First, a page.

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Subject:Re: Re: couple of questions From:Kris Olberg <KJOlberg -at- AOL -dot- COM> Date:Sun, 12 Nov 1995 14:13:59 -0500
In a message dated 95-11-11 17:58:37 EST, karenk -at- NETCOM -dot- COM (Karen Kay)
>At 04:12 PM 11/11/95 -0500, Kris Olberg wrote:
>>In a message dated 95-11-11 12:35:19 EST, karenk -at- NETCOM -dot- COM (Karen Kay)
>>> The truth is that most writers *can* learn to program.
>>This sounds more than an opinion rather than the truth.
>It's an opinion based on taking a C course at the age of 44 without taking
>the prereqs and without having had math (which was college algebra) since I
>was 19. I won't say it was easy, but I survived the class, and the
>experience has been invaluable. I've only been a tech writer for less than
>two years--before that I was a linguist. So I haven't even had that much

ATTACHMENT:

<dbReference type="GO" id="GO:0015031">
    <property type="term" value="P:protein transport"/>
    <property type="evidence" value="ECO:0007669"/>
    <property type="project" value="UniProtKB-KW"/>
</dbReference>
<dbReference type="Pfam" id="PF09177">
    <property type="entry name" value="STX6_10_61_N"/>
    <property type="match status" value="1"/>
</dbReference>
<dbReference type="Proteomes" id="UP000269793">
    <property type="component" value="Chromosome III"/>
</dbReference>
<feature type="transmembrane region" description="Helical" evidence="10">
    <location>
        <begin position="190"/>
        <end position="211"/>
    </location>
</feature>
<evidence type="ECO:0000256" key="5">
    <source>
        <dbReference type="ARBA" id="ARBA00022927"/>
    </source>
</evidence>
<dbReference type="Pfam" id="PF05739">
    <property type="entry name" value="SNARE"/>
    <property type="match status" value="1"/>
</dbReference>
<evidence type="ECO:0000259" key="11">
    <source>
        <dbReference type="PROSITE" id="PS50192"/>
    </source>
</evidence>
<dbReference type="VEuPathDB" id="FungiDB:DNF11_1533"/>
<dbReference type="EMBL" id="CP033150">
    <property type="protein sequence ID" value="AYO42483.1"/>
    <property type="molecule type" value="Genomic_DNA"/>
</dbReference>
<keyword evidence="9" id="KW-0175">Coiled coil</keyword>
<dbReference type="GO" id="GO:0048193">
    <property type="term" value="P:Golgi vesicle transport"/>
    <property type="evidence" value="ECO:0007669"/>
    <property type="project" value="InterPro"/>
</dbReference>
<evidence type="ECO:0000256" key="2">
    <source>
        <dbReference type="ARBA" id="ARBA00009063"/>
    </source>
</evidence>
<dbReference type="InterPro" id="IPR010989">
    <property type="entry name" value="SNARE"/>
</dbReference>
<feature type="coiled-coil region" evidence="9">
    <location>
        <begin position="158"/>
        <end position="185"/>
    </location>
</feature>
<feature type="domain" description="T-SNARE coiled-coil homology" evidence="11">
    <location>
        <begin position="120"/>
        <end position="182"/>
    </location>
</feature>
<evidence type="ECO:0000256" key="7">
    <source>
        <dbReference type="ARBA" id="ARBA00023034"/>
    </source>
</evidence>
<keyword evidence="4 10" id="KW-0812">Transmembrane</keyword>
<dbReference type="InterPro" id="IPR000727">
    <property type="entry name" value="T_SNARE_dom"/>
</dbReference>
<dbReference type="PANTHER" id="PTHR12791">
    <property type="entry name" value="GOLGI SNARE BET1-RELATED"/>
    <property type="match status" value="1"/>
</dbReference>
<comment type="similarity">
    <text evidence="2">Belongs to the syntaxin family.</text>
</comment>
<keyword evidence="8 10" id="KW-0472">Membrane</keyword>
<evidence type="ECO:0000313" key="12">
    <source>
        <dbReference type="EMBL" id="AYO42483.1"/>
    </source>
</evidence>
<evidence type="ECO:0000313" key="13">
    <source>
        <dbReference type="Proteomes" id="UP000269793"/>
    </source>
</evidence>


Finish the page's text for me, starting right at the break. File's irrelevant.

>passive exposure to computers and to programming thought.
Sounds like you were a natural for learning programming. However, you've
projected your experience onto the rest of the technical writing community. I
have been working in publishing for almost 20 years. My experience is that
the majority of writers are not naturals at programming.
>I think believing that writers *can't* learn to program does them a gross
I never said writers can't learn programming. There are many who can and
will. At the same time, IMHO, I don't want those writers who can program
mislead others into thinking that they can also. It's not simple; it's
time-consuming, money-consuming, and it's just plain a skill that some people
will never be able to do. I also don't want to see programming become a
common job requirement.